Pot Holes Ahead: Police Prepare to Crack Down on Driving-While-High

Article by Chris Zelkovich, Globe and Mail

Pot holes ahead: Police prepare to crack down on driving-while-high

Things are more than a little, ahem, hazy as Canada prepares for the legalization of marijuana at some unspecified date this summer.

But while many details are still, ahem, up in the air, one thing is clear: police forces across the country are expecting a big increase in driving-while-high cases.

“In jurisdictions that have legalized marijuana, there has been an increase in cannabis usage while driving,” Sergeant Ray Moos of the RCMP says.

The facts bear that out. The number of Colorado drivers who tested positive for marijuana use jumped 145 per cent from 2013 to 2016. Marijuana was legalized there in 2014.

study released last summer reported that the number of collisions reported to insurance companies in Colorado, Oregon and Washington State is 3 per cent higher than what would have been expected if those states had not legalized marijuana.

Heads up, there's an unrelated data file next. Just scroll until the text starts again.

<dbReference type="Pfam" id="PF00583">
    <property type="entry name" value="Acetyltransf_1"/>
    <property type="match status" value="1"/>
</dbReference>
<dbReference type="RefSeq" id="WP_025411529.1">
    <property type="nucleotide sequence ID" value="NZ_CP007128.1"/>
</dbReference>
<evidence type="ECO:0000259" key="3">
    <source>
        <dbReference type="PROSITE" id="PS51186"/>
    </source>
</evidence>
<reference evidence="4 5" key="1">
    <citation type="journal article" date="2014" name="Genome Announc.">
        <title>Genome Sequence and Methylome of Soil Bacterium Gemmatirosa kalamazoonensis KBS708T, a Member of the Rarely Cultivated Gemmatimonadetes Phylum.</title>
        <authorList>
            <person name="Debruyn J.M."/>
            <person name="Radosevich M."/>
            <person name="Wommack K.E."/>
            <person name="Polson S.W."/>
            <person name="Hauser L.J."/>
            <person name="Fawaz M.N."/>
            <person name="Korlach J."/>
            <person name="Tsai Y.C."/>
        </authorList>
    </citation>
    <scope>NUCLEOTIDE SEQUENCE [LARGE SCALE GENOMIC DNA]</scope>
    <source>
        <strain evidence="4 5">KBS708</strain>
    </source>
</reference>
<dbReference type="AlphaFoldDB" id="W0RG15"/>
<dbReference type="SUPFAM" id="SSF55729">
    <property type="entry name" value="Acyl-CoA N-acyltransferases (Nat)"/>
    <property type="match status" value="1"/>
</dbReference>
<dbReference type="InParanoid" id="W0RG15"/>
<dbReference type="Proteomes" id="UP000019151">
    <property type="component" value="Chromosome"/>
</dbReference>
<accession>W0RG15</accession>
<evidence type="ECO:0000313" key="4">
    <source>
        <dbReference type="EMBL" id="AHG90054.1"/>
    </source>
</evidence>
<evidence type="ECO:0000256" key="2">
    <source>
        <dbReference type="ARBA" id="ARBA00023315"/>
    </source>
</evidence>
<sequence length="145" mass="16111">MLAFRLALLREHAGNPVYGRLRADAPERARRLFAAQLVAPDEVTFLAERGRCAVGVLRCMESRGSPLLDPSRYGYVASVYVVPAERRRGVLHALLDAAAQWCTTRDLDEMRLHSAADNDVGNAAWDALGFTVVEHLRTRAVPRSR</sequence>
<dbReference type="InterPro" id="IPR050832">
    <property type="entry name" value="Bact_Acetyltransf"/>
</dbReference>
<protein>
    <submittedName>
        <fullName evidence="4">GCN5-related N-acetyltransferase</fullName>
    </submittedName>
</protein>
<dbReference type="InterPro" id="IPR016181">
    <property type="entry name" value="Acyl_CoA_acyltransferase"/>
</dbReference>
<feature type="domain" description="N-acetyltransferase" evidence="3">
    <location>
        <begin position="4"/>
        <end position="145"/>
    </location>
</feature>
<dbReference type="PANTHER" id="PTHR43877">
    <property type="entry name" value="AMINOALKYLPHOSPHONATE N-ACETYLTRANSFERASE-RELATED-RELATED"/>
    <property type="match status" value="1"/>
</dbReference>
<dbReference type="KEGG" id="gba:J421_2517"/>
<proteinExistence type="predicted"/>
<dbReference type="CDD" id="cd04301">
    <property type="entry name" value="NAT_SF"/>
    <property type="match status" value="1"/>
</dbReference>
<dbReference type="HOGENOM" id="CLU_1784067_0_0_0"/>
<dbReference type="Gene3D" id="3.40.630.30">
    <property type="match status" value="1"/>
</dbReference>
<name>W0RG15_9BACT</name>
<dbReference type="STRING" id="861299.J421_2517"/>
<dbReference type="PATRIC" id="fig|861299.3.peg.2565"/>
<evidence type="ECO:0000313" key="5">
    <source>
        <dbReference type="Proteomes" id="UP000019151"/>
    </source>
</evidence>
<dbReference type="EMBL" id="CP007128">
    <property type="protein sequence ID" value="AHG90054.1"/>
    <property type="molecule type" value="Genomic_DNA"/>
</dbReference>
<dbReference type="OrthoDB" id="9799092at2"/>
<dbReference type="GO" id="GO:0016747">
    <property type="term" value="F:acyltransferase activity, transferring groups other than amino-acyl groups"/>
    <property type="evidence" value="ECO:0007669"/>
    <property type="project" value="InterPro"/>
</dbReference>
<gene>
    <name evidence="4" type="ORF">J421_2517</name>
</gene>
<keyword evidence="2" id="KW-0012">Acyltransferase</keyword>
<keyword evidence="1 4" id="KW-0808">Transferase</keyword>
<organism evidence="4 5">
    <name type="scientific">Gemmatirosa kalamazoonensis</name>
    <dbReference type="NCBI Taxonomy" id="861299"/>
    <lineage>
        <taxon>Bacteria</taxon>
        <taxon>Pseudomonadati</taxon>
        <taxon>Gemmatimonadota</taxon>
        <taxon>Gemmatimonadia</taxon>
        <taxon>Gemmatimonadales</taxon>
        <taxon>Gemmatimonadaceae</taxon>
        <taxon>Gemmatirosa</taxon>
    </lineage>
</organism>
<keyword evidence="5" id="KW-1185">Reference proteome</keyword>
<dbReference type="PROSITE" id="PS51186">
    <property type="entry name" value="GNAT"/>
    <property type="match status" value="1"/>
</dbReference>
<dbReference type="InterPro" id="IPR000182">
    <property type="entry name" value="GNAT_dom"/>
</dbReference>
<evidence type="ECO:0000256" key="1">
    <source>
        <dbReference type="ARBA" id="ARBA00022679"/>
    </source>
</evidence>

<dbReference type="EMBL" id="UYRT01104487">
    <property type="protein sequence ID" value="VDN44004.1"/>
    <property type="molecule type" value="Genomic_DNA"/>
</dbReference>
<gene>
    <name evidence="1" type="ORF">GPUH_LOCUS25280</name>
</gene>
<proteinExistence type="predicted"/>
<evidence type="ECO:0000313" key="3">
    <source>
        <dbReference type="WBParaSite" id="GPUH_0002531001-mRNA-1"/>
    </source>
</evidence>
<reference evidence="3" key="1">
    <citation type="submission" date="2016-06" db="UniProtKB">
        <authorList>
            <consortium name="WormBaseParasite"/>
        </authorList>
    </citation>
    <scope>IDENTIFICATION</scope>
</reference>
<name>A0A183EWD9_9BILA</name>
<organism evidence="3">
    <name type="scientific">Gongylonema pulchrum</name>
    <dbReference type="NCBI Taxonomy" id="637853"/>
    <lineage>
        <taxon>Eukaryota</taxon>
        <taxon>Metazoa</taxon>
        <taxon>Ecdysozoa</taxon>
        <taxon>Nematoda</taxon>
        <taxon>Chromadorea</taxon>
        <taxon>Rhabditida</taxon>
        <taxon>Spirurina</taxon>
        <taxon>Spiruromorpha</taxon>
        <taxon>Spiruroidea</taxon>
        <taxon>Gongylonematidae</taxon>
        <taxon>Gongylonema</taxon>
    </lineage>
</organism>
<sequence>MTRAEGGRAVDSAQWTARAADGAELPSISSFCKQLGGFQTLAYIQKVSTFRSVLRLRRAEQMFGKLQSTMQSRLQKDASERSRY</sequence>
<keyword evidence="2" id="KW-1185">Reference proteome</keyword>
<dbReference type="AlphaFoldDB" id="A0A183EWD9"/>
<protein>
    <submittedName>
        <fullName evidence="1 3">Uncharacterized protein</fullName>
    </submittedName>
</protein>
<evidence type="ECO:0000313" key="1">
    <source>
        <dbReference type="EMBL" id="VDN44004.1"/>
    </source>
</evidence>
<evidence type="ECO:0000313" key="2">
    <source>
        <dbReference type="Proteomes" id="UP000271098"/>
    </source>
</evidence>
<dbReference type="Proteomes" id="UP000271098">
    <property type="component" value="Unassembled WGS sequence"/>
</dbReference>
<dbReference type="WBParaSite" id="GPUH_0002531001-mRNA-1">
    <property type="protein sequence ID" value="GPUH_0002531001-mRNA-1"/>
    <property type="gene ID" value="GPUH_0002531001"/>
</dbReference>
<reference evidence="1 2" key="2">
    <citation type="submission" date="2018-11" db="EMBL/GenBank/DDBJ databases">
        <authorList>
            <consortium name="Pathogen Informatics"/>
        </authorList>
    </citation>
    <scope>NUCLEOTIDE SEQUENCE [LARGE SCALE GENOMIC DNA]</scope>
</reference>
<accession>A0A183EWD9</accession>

Scarier, yet, is a recent Health Canada survey that showed 39 per cent of cannabis users polled said they had driven within two hours of smoking up.

With that in mind, Canadian police forces are gearing up for what’s expected to come this summer when lighting up a joint is scheduled to become legal.

While much of what police forces do won’t change – charging those who drive while high on drugs has been enforced for decades – there is already a lot more emphasis on those who get behind the wheel after smoking marijuana.

The RCMP, for one, have stepped up training with the proposed law in mind.

“That’s aimed at giving our officers a better ability to detect cannabis impairment as well as all other drug impairments,” Moos says.

While the techniques are pretty much the tried and true – looking for unsteadiness, dilated pupils, lack of focus and so forth – police do have one new tool in their arsenal. There’s been a substantial increase in the number of drug-recognition evaluators across the country and police forces are expecting to triple the number of evaluators by the end of next year.

These are trained officers who make the final call on whether to lay impaired-driving charges after a driver has been taken off the road. They conduct thorough tests to determine level of impairment.

“It’s a 12-step evaluation where there are over 100 pieces of information obtained,” Corporal David Botham of the RCMP says. The evaluation includes tests of body temperature, muscle tone and attention abilities.

Read full article here.

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